Monday, June 17, 2013

St. Botulph & Bunker Hill

Today is the feast day of St. Botulph or Botolph, a 7th Century Anglo-Saxon Abbot that few have ever heard much about.  His connection to Boston, however, means that his name is not altogether forgotten!

St. Botulph was the first abbot in Lincolnshire and was a man of great holiness of life, who died in 655AD.  Here is a bit more about this obscure saint:

Also, from the Old Catholic Encyclopedia:

 A town was named for him in Lincolnshire, England, originally called Botulph's Town, then Botulphstown, which became, simply, Boston.  Thus, Boston, Massachusetts is at least indirectly named for a 7th century abbot.

File:Boston, 1775bsmall1.png
Map of the City of Boston during the time of the American Revolution.

Boston was, of course, one of the earliest settlements of the Massachusetts Bay Colony, receiving its name and date of foundation in 1630AD.  It was named directly for Boston, Lincolnshire, England.  It was founded by Puritans from England.  Notably, Samuel Cole founded the city's first Tavern & Inn in 1634AD.

Boston remains a city with a rich history involving not only the days of Colonial rule, the Revolution, but also of massive Irish immigration that remade the city as it is today.

Here is a link to the Catholic Cathedral Church of Boston, MA, the Cathedral of the Holy Cross:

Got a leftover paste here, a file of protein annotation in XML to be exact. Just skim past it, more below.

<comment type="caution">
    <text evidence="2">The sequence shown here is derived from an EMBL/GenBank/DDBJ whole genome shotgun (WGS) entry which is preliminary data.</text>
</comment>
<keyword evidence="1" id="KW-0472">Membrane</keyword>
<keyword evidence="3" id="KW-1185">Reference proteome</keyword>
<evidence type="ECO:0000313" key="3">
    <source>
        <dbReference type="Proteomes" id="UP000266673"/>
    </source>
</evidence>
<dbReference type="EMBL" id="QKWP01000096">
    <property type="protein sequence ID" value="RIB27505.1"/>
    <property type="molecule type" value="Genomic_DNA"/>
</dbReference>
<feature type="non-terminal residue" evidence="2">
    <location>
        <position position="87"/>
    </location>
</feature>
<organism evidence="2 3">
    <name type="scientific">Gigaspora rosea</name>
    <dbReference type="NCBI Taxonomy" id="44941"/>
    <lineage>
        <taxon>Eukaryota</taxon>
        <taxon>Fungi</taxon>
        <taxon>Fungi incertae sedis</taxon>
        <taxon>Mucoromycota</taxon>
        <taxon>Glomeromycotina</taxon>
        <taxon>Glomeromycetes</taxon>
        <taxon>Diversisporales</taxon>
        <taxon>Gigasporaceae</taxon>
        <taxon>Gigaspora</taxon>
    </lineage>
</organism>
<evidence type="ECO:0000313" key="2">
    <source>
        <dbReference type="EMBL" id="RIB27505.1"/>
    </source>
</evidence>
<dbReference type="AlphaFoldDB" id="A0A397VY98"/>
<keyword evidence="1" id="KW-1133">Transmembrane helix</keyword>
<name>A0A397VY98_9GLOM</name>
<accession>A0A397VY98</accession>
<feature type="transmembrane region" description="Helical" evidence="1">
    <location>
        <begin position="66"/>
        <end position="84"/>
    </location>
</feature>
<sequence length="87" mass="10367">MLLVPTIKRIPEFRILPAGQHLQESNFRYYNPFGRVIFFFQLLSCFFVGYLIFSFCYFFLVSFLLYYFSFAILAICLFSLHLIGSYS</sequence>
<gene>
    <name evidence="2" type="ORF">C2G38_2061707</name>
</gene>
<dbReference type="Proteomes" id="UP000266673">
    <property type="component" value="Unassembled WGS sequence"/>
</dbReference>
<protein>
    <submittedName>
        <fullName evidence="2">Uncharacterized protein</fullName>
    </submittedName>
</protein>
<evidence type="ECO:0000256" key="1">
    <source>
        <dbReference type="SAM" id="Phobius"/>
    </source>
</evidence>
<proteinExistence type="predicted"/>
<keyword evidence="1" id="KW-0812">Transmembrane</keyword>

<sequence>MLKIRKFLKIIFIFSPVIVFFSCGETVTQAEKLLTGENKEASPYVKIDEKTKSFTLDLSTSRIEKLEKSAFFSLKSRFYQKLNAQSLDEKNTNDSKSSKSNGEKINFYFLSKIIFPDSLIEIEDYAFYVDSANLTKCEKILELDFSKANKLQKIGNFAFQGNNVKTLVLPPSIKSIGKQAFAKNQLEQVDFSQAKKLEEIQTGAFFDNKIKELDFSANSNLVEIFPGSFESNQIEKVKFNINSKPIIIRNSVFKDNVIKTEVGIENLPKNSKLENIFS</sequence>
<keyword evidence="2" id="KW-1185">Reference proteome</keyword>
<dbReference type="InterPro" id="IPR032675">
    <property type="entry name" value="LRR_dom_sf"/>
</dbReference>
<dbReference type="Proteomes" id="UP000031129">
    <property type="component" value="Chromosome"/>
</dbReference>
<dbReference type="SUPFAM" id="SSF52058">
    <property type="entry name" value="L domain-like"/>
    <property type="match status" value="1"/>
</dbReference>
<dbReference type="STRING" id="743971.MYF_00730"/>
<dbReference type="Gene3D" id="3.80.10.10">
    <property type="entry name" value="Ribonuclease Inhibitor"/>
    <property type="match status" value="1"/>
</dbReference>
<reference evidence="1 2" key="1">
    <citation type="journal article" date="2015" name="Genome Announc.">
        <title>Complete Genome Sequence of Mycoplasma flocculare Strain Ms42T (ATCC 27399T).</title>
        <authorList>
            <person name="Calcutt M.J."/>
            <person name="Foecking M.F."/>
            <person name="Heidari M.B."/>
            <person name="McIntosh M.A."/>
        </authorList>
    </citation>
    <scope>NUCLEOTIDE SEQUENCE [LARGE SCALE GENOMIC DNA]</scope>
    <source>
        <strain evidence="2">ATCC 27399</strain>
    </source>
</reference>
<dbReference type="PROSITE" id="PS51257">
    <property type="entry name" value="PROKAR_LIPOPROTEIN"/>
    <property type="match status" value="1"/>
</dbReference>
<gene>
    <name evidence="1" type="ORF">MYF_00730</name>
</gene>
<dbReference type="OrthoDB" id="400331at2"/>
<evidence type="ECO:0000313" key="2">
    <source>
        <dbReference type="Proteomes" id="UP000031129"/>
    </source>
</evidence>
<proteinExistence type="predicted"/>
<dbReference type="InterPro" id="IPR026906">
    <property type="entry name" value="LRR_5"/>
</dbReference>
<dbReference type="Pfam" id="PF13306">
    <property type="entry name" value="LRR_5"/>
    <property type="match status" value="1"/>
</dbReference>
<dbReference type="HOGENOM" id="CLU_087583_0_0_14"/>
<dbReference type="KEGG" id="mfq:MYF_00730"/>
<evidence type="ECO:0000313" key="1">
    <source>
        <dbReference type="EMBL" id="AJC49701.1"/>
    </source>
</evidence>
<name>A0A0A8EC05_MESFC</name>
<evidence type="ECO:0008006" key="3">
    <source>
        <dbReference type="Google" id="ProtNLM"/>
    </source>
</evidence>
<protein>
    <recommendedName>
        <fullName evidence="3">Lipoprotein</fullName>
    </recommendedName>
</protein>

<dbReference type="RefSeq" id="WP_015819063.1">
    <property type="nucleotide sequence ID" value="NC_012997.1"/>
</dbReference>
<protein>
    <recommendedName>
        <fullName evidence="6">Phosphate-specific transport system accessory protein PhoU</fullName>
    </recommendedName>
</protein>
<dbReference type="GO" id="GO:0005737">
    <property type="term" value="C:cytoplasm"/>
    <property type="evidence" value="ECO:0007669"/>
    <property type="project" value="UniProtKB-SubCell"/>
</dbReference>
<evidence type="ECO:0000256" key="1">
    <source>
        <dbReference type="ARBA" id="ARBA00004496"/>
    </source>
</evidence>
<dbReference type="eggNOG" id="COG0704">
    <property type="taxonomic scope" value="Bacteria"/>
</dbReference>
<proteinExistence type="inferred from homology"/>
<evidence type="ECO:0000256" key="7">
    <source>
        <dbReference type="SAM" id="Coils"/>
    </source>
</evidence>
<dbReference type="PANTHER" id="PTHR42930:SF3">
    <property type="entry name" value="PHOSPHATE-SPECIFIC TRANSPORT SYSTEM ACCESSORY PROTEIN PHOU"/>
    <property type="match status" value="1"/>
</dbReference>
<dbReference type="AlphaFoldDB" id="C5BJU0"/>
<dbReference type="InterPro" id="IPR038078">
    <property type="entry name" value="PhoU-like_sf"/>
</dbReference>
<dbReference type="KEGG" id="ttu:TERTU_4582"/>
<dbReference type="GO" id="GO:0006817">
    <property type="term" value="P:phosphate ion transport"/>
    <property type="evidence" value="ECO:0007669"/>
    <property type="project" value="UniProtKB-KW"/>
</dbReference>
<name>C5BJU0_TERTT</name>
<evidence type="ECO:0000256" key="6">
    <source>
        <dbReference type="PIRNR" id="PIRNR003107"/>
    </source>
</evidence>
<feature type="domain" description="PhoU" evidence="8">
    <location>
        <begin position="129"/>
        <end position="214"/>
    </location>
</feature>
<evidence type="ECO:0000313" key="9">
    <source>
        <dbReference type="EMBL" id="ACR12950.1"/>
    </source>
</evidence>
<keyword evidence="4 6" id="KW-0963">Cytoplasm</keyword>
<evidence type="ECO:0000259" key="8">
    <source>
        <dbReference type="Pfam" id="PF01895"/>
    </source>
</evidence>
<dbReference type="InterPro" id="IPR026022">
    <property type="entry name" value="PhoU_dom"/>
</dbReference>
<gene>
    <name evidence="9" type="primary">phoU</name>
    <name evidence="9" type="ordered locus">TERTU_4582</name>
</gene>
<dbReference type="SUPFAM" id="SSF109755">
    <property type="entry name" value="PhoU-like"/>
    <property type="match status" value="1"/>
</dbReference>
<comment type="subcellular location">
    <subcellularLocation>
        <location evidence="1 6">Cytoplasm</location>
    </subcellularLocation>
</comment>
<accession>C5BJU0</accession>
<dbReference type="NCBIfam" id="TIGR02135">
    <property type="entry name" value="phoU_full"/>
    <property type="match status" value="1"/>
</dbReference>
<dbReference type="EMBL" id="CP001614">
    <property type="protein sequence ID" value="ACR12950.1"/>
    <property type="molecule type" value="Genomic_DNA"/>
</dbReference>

The National Park Service has a National Historical Park that includes some of the more notable sites downtown:

UPDATED: 17 June 1775 was the day of the Battle of Bunker Hill, as well.  The British, who controlled the city of Boston, sought to drive a colonial force off of Breed's Hill next to Charlestown.  This was, of course, in the wake of the clash at Lexington and Concord, MA earlier that April 1775.  The colonists had occupied the position only days before in anticipation of the British securing the hills about Boston.

It took multiple assaults, and cost the British a thousand casualties of the 3,000 men engaged, but the succeeded in securing the position and driving the rebels from the hill.

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Map of the Final Assault on Breed's Hill during the Battle of Bunker Hill.

Please note this splendid link with resources on that battle where Dr. Joseph Warren, namesake of Warrenton, VA, lost his life:

Death of General Joseph Warren by Trumbull.

This was a show of the discipline and fighting resolve of the British Redcoat.  It also demonstrated rather clearly that the situation in Massachusetts, a year before the Declaration of Independence, had deteriorated to open conflict.  Loyal subjects of the crown?

Live well!

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